Last week, we had an interesting response to project #2. (Sorry about the linkup post, I was traveling Friday but if you’ve done it, link up below!)
Anyway, there were quite a few commenters who thought this project sent them right outside their comfort zone and honestly, WE LOVE THAT!
When I was in spin class a few months ago, my teacher (who was a bit on the manly side) yelled with her deep manvoice, “You know how it’s burning right now and you want to stop??? Well don’t! Because the part where you want to give up is the part where you HAVE TO KEEP GOING! Because THAT’S where you see change!” Is doing this uncomfortable? Yes. Yes it is.
It’s hard to believe that the painful part is the part where you have to keep going because everything in your body is telling you to stop. It’s the whole “fight or flight” thing and most definitely your body wants to “flight.” But it’s true. If you don’t send your body straight out of your comfort zone, you will never see anything change. You will see the same thing over and over again, and if you’re ok with that, then maybe the comfort zone is ok. But most of us (and I know who we all are) actually want to see us make differences in our lives, and that’s where this project comes in.
January’s project #2 was about goal-setting and we were going to move on from here to a new project, but we’re thinking we should talk a little more about this one! A lot of you mentioned the fear associated with goal-setting because we equate it with setting ourselves up for failure. I know exactly what you mean. It’s a sort of double-edged sword because on one hand, many of us have gone through diet ups and downs and roller coastering and failure. BUT, (and this is a big but — the one with only one “t” however) you can’t reach a goal if you don’t set a goal. Interesting situation.
So we are absolutely guaranteed to not reach a goal if we don’t set one.
Here’s where I try to sell you on goal-setting and it starts with one line: There is no such thing as failure.
You might look at not reaching your goal as another failure in the diet roller-coaster, but really it is opportunity. In fact, I would almost rather have the failure because then I can learn about what went wrong. I might not have gotten to my goal, but there is always a reason why. Maybe an obstacle popped up or maybe I set my goal too high. This is all ok. When the goal is not reached or an obstacle pops up, instead of calling it failure and becoming disappointed with ourselves and giving up, we simply adjust the goal or perhaps the time frame in which to reach it, instead maybe setting a new immediate goal that will perhaps address the obstacle that popped up (limits on fast food, bringing food to a gathering, adjusting our surroundings or network of friends, adjusting a bad habit), etc.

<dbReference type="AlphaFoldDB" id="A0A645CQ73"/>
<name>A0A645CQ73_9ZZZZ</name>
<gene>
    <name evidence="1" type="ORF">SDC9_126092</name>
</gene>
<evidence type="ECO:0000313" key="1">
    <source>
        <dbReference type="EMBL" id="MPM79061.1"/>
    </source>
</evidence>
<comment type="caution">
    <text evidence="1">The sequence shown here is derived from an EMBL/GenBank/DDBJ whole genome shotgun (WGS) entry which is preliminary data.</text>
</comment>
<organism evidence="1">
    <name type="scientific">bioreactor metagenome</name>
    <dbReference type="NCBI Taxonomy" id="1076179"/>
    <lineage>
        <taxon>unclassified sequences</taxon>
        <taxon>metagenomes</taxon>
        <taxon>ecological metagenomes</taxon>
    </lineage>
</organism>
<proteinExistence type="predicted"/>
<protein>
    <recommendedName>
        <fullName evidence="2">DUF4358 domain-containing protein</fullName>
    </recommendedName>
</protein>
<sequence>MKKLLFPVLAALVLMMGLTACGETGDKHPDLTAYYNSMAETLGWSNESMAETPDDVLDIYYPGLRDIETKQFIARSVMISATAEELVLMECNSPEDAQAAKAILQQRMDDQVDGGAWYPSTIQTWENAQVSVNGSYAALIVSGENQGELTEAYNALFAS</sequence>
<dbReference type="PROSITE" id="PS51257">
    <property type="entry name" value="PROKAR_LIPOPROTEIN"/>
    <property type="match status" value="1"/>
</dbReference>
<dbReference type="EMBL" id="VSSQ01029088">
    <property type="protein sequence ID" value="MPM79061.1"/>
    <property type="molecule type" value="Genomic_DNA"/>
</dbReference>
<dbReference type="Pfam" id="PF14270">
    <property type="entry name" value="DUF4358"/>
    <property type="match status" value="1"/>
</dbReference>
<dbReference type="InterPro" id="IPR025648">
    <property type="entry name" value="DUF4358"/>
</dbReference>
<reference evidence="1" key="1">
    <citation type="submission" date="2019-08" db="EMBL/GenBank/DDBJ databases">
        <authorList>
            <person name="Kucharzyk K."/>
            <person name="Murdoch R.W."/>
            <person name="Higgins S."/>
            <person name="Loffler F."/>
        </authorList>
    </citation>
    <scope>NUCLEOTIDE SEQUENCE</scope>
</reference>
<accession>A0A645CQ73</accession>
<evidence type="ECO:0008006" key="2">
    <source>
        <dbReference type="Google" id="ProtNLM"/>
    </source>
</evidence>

All of it is a work in progress. (I learned I cannot give up cheese. But, I am capable of scaling back on dessert. The journey is so personal and unique to each of us that it is a MUST that we figure out what we are and are not capable of and “failing” is part of that.)
If we fail, then we might find out *why* our behaviors are the way they are. Maybe I can substitute an activity for a snack. Or bring lunch. Or plan better. Or tell my “eating buddy” that we have to become “movie buddies” or something else. Maybe I realized I hate pilates and love spinning. Maybe I’m just bored.
There is always a reason.
That is why there is no such thing as failure.
Failure is opportunity.
This week we’re giving this project a round 2, so go ahead and set those goals and if you have already set your goals, link up your blog posts below. It might take time, but YOU ARE WORTH THIS. You are worth every minute of planning out your goals and writing up a blue print to reach them.
You wouldn’t drive to New York without a map or a GPS or an idea how you are going to get there. You might be afraid to start the trip but look at how much fun it is when you get there! And then what do you know, the journey turns out to be half the fun. So, writing out your goals, creating smaller goals on the way to the big goal, writing out your vision for yourself, splitting it all up into segments of reachable, attainable goals is the only way to make your big goal not look like a huge mountain. It’s like that yodeler guy game on the Price is Right (can’t you just here him yodeling now as he climbs the mountain with his big pick axe and liederhosen?)
This is the ONE TIME you’re actually going to reach goal and it’s going to start with your post on how you’re going to get yourself there.
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